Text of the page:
The third book in the Lunar Chronicles by Marissa Meyer is named after Crescent Moon Damel, who goes by Cress. Cress is a shell who has been told her whole life that her parents gave her up as soon as it became clear she had no Lunar gift – that they didn’t want her. She spent much of her childhood with a bunch of other kids like her until one day Thaumaturge Sybil Mira decided she could be useful and put her on a satellite orbiting Luna and put her to work.MORE +
This is the last book I got to talk about with my mom. In this book we meet Carswell Thorne. I remember telling my mom how much I loved him and she told me he gets even better in the third book, and I didn’t see how that was possible. I wish I’d had the chance to talk about the third book with her.
Carswell Thorne is another prisoner of the Eastern Commonwealth being held in a prison cell not far from Cinder’s cell. Cinder breaks into his cell and, when he proves uncooperative, uses her newly discovered gift to coerce him into helping her break out of prison. The two of them escape together and Thorne helps steal a spaceship for them to make their escape. Cinder manages to install Iko’s personality chip into the ship and Iko is not pleased when she realizes “I’m huge!” She can’t see anything going on in the ship, but she can hear everything and she can talk through the ship’s speakers.MORE +
I was initially planning to review this series by Marissa Meyer in one post, but I haven’t had time to read lately, so I no longer have the massive backlog of posts scheduled and ready to go. Also I feel like each book has enough to discuss that it warrants its own post, so here goes:MORE +
I read The Hate U Give a couple years ago when it first came out and it was one of the best books I read that year, so when I saw that Angie Thomas was coming out with a new book, I got in line (but not literally because I’m not made of money and can’t afford to buy every book I want, so I got this one from the library).MORE +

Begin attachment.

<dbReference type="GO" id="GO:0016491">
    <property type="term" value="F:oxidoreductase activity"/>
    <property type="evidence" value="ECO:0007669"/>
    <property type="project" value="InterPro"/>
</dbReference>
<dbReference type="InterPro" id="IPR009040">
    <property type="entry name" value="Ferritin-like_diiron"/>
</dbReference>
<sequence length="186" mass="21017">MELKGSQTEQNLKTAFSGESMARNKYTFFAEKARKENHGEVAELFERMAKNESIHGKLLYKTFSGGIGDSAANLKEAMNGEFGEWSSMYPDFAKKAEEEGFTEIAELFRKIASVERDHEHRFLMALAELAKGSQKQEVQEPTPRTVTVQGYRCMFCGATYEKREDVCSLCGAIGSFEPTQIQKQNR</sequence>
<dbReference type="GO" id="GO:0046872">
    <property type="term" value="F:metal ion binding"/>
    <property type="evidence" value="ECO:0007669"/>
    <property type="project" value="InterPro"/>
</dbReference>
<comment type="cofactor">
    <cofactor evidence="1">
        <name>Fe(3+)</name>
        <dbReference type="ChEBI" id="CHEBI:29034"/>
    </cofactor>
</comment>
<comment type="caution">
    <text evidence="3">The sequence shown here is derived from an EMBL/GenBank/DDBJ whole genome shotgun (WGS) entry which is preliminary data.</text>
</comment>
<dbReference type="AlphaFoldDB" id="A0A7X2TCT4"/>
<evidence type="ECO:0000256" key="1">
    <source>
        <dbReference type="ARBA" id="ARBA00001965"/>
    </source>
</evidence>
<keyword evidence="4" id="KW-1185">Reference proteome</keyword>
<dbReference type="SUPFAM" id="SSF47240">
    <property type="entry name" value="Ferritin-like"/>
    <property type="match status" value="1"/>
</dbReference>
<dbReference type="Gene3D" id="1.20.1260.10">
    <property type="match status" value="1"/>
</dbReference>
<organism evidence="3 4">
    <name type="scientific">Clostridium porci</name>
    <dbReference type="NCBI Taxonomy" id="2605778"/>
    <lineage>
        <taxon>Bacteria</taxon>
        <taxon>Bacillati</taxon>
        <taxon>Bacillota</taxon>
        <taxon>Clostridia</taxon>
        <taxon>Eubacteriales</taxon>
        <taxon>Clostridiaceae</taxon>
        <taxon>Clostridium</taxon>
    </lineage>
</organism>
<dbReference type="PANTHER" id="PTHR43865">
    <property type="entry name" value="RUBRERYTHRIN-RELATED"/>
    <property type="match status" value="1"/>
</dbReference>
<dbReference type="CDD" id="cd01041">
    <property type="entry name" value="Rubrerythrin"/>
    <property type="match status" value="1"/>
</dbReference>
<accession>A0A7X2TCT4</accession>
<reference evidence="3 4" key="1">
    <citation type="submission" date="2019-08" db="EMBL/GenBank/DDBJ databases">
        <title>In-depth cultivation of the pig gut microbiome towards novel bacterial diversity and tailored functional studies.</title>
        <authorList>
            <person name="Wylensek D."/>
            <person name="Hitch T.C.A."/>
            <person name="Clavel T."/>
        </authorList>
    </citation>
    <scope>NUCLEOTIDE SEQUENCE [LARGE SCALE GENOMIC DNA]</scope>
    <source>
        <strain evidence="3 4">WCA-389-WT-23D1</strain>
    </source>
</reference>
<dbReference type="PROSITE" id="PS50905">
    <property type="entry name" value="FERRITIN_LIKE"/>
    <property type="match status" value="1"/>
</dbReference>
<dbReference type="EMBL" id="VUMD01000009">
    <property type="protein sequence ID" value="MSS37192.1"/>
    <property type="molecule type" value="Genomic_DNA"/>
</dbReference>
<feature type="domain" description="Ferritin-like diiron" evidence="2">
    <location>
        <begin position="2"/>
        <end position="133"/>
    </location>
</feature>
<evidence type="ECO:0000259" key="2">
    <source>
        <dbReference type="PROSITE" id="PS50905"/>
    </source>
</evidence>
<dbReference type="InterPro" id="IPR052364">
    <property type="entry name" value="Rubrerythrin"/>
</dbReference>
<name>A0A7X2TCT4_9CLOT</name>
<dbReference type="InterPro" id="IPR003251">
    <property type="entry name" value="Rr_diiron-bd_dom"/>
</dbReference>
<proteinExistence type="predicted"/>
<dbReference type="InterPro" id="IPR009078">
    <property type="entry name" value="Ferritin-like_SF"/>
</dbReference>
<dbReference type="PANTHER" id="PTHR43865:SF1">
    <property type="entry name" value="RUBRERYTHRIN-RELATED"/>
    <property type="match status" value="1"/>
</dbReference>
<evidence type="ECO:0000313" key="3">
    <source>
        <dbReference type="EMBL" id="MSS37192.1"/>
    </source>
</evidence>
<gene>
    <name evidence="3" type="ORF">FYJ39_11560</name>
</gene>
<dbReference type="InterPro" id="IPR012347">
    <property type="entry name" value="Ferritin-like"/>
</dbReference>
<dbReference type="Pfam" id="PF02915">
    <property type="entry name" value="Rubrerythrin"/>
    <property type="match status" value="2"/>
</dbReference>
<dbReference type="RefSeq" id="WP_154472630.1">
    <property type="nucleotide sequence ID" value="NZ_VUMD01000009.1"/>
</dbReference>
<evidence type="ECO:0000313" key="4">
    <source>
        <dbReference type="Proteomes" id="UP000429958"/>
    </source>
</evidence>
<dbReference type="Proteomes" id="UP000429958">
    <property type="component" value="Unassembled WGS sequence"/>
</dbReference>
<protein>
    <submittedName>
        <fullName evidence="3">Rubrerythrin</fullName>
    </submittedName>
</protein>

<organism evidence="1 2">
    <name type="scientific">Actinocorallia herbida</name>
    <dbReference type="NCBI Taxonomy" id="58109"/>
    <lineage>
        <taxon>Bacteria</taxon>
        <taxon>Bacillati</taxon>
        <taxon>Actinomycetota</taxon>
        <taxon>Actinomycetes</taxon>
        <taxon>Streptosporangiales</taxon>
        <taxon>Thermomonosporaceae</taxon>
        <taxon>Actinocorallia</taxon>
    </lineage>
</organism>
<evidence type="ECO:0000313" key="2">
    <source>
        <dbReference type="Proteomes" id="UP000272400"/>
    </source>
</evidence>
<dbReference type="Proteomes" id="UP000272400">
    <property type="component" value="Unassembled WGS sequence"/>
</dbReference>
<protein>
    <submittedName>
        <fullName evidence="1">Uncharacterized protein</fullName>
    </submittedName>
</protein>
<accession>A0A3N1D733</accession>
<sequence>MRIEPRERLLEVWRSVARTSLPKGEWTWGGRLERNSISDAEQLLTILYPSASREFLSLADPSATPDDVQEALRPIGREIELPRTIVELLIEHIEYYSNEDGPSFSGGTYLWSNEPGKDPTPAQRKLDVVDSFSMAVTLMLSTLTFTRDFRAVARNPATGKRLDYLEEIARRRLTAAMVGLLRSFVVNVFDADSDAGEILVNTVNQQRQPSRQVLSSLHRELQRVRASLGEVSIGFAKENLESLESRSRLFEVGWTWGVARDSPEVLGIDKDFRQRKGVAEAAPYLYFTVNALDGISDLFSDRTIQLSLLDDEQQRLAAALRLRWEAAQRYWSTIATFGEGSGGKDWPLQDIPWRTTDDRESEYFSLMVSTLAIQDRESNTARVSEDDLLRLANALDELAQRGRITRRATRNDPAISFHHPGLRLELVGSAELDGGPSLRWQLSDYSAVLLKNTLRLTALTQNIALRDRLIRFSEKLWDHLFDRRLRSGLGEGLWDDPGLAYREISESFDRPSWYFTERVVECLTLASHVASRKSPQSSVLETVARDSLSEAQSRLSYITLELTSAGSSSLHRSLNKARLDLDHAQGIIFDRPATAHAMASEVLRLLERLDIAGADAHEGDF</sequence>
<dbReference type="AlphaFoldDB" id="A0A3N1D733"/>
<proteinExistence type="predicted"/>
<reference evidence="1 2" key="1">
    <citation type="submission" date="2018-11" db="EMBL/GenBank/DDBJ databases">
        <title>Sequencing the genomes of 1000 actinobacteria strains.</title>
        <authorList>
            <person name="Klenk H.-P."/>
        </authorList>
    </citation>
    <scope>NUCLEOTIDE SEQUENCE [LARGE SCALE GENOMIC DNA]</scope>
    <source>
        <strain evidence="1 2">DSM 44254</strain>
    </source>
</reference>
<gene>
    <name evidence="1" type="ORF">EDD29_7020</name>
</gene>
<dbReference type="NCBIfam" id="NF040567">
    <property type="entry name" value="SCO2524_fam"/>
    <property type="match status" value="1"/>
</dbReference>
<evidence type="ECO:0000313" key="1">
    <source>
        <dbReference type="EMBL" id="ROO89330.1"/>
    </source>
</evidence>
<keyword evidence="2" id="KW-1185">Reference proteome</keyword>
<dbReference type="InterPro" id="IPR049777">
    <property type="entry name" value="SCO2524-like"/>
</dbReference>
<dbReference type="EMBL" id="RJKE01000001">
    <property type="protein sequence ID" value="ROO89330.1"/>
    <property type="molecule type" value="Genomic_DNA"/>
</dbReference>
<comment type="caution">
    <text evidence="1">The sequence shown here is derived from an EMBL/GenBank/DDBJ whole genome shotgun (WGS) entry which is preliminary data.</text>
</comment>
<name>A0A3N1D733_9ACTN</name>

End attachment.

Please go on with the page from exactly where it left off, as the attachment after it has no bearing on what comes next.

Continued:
I requested the audio version of this book by Toni Morrison from my library. When it came in, I was thinking about what it would be like to listen to it and then I remembered the other essay collections I’ve listened to and the fact that they haven’t been narrated by their authors and I was super bummed. But when I did start listening to this one, I immediately recognized Bahni Turpin’s voice and I was all, “Nevermind! Carry on!” If you haven’t seen me gush about her before on this blog, Turpin is one of the best audiobook narrators out there. I would listen to her narrate the phone book.MORE +
Well, I was hoping this adorable YA novel by Julie Murphy would be a nice comfort read after my mom’s death. As it turns out, not so much.MORE +
I was really looking forward to reading this classic by Daphne Du Maurer, but I was sadly disappointed.
The narrator (whose name we never learn) is young, yes, but she’s still a grown-ass woman and I really wish she had acted like it.MORE +
This is a four-part series by Jason Reynolds and I actually already wrote my review of the first book in the series, but they all turned out to be so short, and so interconnected, that I decided to write a review of all four books in one go.
It starts out with Ghost, whose name is actually Castle, but everyone calls him Ghost. He discovers a local high school track team after school one day, decides he can run faster than anyone else there, and almost does. The coach of the team (whom everyone simply calls “Coach”) convinces Ghost to join the team, even though Ghost doesn’t think his mom will ever go for it. Coach convinces his mom to let Ghost join the team on the condition that he get his grades up.MORE +
I requested this book by Joanna Russ from my library because one of the hosts of my favorite podcast kept raving about it. Unfortunately, my library bought copies of the ebook right after my mother’s death when I was looking for comfort reads and there is nothing comforting about this book. But I knew if I didn’t read it right away, I would forget about it. That, and since my mom made me the feminist I am, reading this book seemed an appropriate way to honor her and I think she would have approved. Besides, the book is short, so it didn’t take me long to get through.
This book was fascinating. It covers a variety of ways society suppresses women’s writing and how even female writers who make it over one or two hurdles are faced with other hurdles.MORE +